Identifying Residential Water End Uses Underpinning Peak Day and Peak Hour Demand
MetadataShow full item record
Accurate and up-to-date peak demand data is essential to ensure that future mains water supply networks reflect current usage patterns and are designed efficiently from an engineering, environmental and economic perspective. The aim of this paper was to identify the water end-uses which drive peak day demand and to examine their associated hourly diurnal demand patterns based on over 18 months of water consumption data obtained from high resolution smart meters installed in 230 residential properties across south east Queensland, Australia. Peak Day (PD) to Average Day (AD) ratios between 1-1.5 were driven by both external and internal end-uses. However, as the PD:AD ratio increased above 1.5, demand was driven largely by external water usage (i.e. lawn and garden irrigation).. Peak hour ratios (i.e. PHPD:PHAD) ranged from 1.3 to 3.0 for the four peak demand days. At the end-use level, the individual end-use category PHPD:PHAD ratios were in the range of 0.7 - 3.3 for all end-uses, with the exception of external or irrigation. The ratio for this latter end-use category was typically very high, at over 10 times the average irrigation demand. Comparisons with historically-based, but currently used, peaking factors used for network distribution modelling suggests that the degree and frequency of high peaking factors are lower now, due to the high penetration of water-efficient technology and growing water conservation awareness by consumers.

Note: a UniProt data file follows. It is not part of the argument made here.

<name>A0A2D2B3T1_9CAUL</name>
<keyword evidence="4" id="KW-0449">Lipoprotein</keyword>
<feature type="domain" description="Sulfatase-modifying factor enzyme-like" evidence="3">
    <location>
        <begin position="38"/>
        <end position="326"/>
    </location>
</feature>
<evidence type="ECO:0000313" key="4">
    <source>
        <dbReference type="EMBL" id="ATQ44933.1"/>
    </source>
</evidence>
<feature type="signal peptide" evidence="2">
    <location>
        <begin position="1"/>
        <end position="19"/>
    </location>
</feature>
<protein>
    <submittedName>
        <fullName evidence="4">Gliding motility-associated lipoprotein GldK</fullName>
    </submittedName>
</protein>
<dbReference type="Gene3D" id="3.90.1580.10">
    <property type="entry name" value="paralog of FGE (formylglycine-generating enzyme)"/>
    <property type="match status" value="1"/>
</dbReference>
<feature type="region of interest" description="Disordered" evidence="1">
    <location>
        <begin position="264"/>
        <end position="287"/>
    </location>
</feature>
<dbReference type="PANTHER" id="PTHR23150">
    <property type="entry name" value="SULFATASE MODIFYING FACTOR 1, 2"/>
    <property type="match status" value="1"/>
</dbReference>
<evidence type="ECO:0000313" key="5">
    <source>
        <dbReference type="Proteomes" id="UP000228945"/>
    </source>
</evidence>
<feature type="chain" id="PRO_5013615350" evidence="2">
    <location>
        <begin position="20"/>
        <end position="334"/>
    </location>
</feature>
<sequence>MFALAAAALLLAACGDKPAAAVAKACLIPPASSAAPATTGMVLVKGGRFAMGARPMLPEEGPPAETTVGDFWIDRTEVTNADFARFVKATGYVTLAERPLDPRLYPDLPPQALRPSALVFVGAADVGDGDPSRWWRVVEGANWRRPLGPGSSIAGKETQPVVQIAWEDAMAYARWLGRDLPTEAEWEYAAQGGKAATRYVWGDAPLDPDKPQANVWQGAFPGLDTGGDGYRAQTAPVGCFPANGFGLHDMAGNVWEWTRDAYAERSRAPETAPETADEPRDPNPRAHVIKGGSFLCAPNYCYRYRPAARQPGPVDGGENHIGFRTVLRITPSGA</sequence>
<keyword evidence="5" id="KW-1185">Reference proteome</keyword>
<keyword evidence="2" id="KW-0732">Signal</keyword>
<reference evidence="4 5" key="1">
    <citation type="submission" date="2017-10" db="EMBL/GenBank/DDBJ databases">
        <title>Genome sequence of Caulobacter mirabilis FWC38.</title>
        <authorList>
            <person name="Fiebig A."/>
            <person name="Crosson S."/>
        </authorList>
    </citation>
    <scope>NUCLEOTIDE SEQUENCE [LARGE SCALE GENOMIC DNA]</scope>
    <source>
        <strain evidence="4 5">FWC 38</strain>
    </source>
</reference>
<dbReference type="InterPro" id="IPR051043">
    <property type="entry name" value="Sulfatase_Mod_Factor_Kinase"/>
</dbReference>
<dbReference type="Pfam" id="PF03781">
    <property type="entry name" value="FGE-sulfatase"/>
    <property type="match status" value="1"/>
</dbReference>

Journal of Water Resources Planning and Management
© 2014 American Society of Civil Engineers (ASCE). This is the author-manuscript version of this paper. Reproduced in accordance with the copyright policy of the publisher. Please refer to the journal's website for access to the definitive, published version.
Urban and Regional Planning not elsewhere classified